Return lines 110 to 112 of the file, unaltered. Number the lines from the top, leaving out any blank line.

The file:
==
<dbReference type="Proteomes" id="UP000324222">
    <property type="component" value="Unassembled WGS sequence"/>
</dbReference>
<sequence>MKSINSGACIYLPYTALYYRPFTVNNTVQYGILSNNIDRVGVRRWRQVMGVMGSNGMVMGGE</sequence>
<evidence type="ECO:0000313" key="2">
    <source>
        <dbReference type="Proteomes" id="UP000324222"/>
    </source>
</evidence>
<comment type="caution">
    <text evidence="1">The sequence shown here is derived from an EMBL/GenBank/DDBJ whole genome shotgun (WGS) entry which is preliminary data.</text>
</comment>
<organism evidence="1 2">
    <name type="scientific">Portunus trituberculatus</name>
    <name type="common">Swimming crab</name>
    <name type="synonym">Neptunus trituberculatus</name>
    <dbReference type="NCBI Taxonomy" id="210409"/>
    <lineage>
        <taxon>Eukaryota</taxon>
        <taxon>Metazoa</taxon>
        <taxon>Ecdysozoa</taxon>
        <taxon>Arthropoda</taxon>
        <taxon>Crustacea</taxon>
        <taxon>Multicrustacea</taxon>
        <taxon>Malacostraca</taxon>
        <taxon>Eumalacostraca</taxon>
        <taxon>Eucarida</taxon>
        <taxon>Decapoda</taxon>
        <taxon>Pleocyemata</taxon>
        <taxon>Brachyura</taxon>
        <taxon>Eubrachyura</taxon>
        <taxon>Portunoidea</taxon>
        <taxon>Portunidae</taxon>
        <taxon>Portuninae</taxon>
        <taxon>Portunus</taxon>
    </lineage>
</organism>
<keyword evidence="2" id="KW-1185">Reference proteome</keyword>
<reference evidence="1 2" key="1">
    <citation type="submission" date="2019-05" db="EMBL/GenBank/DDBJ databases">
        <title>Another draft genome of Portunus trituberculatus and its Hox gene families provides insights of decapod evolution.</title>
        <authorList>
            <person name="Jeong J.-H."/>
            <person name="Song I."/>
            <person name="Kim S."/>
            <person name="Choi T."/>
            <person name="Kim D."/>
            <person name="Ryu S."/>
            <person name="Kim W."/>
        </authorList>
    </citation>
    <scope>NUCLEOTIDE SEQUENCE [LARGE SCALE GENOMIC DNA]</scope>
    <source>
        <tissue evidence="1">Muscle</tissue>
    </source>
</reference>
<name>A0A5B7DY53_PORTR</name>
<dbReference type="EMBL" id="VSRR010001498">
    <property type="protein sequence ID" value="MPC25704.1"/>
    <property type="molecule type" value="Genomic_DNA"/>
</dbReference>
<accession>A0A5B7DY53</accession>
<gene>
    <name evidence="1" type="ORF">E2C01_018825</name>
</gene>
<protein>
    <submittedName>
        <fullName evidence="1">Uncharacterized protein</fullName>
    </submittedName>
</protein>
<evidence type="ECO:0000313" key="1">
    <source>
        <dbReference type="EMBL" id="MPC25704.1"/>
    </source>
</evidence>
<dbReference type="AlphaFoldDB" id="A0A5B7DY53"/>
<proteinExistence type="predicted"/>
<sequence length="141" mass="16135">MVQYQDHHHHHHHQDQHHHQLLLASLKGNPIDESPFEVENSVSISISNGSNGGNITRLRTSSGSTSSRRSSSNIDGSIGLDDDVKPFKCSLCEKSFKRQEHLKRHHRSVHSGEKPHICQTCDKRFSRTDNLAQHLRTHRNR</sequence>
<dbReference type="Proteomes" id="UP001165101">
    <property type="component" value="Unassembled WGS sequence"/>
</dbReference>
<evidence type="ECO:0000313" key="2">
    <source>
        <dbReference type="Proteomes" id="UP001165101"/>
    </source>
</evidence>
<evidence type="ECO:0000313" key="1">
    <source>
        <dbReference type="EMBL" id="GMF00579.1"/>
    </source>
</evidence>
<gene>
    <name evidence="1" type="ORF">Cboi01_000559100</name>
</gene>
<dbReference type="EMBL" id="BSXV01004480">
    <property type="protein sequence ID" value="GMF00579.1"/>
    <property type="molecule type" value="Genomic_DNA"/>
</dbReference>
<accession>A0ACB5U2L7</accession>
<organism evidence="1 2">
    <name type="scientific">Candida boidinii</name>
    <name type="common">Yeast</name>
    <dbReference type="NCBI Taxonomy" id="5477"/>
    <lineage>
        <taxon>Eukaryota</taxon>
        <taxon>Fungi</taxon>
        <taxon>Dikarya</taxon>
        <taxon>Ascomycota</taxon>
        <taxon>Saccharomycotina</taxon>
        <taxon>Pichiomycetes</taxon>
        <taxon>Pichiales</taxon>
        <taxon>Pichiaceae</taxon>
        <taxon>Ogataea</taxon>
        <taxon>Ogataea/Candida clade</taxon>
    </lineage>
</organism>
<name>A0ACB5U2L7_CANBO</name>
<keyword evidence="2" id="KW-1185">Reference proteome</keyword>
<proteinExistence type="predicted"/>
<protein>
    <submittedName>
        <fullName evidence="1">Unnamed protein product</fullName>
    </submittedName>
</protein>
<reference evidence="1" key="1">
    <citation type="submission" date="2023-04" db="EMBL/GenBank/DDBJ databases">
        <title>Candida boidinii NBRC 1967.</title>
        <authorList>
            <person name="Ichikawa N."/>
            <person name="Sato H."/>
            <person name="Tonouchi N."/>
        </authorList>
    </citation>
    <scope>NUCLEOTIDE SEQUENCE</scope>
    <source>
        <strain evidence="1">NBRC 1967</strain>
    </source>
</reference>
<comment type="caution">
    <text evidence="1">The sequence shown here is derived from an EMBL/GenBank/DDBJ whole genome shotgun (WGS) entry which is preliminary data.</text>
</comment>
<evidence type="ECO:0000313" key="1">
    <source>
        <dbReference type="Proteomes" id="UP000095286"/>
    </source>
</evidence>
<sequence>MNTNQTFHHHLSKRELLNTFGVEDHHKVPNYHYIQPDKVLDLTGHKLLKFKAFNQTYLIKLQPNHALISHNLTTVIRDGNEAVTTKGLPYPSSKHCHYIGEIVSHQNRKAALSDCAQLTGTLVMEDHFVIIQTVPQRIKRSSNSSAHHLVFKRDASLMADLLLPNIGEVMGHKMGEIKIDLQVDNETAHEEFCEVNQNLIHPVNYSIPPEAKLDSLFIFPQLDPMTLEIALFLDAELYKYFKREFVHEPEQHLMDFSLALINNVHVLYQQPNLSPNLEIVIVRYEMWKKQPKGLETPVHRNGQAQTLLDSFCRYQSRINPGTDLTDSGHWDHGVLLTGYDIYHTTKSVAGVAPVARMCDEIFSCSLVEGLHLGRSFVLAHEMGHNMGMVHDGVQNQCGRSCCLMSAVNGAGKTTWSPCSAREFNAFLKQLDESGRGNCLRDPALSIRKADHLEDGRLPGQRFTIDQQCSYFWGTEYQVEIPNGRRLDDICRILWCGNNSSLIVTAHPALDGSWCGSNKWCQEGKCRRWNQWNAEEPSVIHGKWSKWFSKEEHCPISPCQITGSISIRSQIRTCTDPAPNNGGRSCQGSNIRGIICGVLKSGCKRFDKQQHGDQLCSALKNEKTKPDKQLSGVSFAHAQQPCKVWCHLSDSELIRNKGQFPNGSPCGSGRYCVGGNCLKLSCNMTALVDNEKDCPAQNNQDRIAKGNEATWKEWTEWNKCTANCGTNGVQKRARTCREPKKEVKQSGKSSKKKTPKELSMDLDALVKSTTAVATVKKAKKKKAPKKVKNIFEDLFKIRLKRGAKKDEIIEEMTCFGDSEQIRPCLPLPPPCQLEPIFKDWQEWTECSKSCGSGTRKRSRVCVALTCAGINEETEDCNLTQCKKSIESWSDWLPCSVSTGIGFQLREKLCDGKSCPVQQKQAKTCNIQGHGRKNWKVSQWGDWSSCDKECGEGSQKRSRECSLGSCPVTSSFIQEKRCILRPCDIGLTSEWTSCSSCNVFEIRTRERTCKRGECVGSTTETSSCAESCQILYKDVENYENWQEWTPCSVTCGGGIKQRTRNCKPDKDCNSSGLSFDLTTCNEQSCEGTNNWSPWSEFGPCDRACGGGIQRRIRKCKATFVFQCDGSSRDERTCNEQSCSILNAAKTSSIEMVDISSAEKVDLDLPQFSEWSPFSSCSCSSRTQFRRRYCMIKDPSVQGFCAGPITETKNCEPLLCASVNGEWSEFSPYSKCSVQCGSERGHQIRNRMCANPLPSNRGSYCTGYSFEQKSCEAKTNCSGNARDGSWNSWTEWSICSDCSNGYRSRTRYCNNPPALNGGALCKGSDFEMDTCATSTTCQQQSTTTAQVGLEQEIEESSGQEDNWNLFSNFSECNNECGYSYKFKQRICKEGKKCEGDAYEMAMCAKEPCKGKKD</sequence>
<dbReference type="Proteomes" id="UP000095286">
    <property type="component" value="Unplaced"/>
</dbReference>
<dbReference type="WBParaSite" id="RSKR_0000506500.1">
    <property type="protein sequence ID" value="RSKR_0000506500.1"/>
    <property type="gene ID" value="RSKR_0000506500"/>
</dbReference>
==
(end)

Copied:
        <taxon>Pichiomycetes</taxon>
        <taxon>Pichiales</taxon>
        <taxon>Pichiaceae</taxon>